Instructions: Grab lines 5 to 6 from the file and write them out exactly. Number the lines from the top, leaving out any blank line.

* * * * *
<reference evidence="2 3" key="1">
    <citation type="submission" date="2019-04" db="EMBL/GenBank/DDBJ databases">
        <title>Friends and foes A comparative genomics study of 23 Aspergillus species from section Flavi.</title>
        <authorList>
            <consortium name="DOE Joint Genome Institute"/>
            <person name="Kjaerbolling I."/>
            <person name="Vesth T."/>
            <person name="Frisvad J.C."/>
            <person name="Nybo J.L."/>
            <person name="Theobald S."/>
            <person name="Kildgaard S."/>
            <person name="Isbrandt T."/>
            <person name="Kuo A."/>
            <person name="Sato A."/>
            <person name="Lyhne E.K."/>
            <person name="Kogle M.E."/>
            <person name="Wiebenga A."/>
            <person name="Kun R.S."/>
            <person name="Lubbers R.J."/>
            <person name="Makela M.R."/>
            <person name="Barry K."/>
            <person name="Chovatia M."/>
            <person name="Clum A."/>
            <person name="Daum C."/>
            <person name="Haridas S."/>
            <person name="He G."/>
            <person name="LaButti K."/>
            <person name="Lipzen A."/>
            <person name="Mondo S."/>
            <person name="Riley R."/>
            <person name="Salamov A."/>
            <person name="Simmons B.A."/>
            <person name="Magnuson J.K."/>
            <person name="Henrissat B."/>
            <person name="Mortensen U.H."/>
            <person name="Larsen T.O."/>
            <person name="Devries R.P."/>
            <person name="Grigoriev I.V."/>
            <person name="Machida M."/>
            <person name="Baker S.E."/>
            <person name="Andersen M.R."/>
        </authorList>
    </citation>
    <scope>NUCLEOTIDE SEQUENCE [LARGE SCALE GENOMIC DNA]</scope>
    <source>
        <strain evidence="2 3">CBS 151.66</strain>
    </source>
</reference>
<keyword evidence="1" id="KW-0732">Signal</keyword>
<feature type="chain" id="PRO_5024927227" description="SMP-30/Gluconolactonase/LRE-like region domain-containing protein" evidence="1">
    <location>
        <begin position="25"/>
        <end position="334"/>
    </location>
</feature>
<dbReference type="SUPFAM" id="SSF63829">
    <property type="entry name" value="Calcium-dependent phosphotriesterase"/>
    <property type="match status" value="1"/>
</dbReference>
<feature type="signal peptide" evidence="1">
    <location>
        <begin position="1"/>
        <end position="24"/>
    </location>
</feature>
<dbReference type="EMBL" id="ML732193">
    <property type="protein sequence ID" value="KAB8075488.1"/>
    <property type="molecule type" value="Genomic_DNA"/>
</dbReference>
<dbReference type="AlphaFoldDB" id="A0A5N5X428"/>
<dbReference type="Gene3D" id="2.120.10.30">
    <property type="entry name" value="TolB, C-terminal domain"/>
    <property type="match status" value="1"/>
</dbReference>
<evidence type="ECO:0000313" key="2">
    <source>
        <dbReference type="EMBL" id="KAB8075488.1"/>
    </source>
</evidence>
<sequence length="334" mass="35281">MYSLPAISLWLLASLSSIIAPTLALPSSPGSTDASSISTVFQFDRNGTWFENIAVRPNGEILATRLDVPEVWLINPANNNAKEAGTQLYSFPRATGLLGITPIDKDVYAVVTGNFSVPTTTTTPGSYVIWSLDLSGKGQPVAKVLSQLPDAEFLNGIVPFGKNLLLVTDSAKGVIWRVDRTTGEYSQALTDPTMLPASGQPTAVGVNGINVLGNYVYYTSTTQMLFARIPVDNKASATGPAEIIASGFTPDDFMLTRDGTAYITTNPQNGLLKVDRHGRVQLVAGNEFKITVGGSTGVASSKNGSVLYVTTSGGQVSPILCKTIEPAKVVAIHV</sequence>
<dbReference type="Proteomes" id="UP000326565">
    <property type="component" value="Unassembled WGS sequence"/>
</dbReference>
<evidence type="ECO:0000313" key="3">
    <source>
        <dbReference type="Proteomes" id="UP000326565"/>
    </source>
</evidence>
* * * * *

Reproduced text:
            <consortium name="DOE Joint Genome Institute"/>
            <person name="Kjaerbolling I."/>